The mass use of social media rapidly transformed the public square into a space dominated by mob dynamics, falsehoods, and extremes. Many believed that this demonstrated humanity’s inability to find common ground without subordinating itself to a central authority. Instead, this demonstrates that these less reflective inclinations and low instinctual behaviours end up prevailing in an ill-designed environment. If we thought democracy is a proven system with fortified foundations, we had yet to consider how the growing optimism of an all-connected world—and how the ever-increasing people deluded by it—could have been exploited.

The slow transformation of social media as a threat to the democratic process was not only accidental but is mainly attributed to state-sponsored actors. As early as 2014, it became known that the Russian Internet Research Agency used fake accounts on all major social media platforms, thereby taking advantage of the algorithm design, to incite partisan divisions in support of Russian interests—bringing Western democracies to implosion.

If we didn’t take this seriously, by 2016—annus horribilis, that brought us Brexit and Trump—we woke up to this very new reality. A reckless deluded minority sowed divisions that internal and external forces managed to exploit for their own advantage.

2018 saw the revelation that Cambridge Analytica—a consulting firm specialised in ‘global election management’ that worked for the Vote Leave campaign in the UK and Trump’s presidential campaign—had access to 87 million Facebook users’ personal information and engaged in mass manipulation campaigns to influence political elections. The moment we realised psychological microtargeting was not simply a novel form of political propaganda but a means to insidiously manipulate and direct people’s thoughts on a scale before unimaginable, we began to understand that the world had indeed changed forever.

It also became clear that the architectural characteristics of modern forms of digital communication enabled the success of divisive partisan narratives, joined by state actors and ideological extremists. By hijacking and exacerbating shareable concepts and values, they infiltrated the debate, gaining a stronghold on people on a mass scale. Even the values we celebrated were turned upside down and used to penetrate people’s discontent. The fight for equality against the 1% that fostered a renewed idea of participatory democracy became an alt-right justification for the lowest anti-elite populism and victimisation against an alleged global agenda. The arguments used to criticise our Western system were flipped and used to attack democracy itself, suggesting we could be better off with ’alternative’ models. The idea of finding personal guidance, not only through intellect and logic but more holistically through intuitions and emotions (‘The seed is the feeling’ as we stated in the first issue of DUST), became a spreading belief that justified the empowerment of the worst gut feeling as own personal truth worthy of expression. The willingness to challenge outdated structures and concepts has been applied without any compass to the extreme of making ‘good’ and ‘evil’, ‘true’ or ‘false’ indistinguishable. These techniques went hand in hand with gaslighting, trolling, and dehumanising the opponent, all in the name of ‘freedom of speech.’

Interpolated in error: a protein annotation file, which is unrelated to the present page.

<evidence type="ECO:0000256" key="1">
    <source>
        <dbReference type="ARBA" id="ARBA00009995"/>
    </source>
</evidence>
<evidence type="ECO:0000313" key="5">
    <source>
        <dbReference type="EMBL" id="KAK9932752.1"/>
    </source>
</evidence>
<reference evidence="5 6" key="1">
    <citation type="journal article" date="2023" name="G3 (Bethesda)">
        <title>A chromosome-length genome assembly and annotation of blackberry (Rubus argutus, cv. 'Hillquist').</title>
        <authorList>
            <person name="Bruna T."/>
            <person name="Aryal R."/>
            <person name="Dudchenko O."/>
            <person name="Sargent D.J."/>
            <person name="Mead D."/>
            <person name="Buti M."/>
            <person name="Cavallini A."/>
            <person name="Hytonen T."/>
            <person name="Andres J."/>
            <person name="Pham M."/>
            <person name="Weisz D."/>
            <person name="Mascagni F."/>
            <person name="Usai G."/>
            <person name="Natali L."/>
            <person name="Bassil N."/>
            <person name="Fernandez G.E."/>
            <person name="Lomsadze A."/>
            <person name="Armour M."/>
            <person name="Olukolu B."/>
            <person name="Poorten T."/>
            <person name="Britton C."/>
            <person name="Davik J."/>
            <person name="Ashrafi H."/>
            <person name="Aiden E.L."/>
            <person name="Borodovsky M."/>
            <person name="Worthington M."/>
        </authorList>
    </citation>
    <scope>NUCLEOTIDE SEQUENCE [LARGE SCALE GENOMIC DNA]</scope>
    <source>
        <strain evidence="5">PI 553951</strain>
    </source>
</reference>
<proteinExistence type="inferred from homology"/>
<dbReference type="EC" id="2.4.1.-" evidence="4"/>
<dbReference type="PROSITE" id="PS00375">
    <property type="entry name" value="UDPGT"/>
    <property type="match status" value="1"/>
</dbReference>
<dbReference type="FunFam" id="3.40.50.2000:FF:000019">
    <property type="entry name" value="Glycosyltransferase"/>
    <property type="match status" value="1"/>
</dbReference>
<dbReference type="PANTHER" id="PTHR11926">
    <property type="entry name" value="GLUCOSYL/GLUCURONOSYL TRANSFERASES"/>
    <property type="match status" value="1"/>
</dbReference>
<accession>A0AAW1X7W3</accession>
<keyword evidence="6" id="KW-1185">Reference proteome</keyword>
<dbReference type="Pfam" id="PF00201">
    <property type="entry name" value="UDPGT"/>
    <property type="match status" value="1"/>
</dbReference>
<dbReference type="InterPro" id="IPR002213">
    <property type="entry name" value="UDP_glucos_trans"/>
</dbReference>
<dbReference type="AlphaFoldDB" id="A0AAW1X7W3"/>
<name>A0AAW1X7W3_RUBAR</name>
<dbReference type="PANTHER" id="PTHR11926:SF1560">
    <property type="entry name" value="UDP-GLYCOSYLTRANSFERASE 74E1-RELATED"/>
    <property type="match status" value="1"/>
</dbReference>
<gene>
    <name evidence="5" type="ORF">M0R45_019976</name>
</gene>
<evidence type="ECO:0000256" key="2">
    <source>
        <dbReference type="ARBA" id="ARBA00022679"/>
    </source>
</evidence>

While we were trying to cope with our dismay in understanding how this raging populism could be contained, we didn’t realise how our reaction to it and the radicalisation of progressive values created an equal sinister phenomenon stemming from the ‘left’. So-called ‘wokeness’ and ‘cancel culture’ has morphed digital spaces into aggressive spaces that resemble the spaces they claim to oppose. While everyone was pointing fingers, divisions were sowed throughout the political spectrum. The magnitude of the digital age have been so overwhelming that people, or for lack of adequate emotional vocabulary, or for the ethical urge to police everyone’s vocabulary, seemed to have no choice but to reclaim a language they could own in the face of a rapidly changing world. If their intention was to place people’s needs back to the centre, their unleashed delusion, expressed in anti-systemic rage, led to highly corrosive results. This was a nightmare becoming true—one that, from the inside, has undermined and deconstructed our democratic institutions, our trust in public discourse, and the shared stories and ideals our culture has ever produced.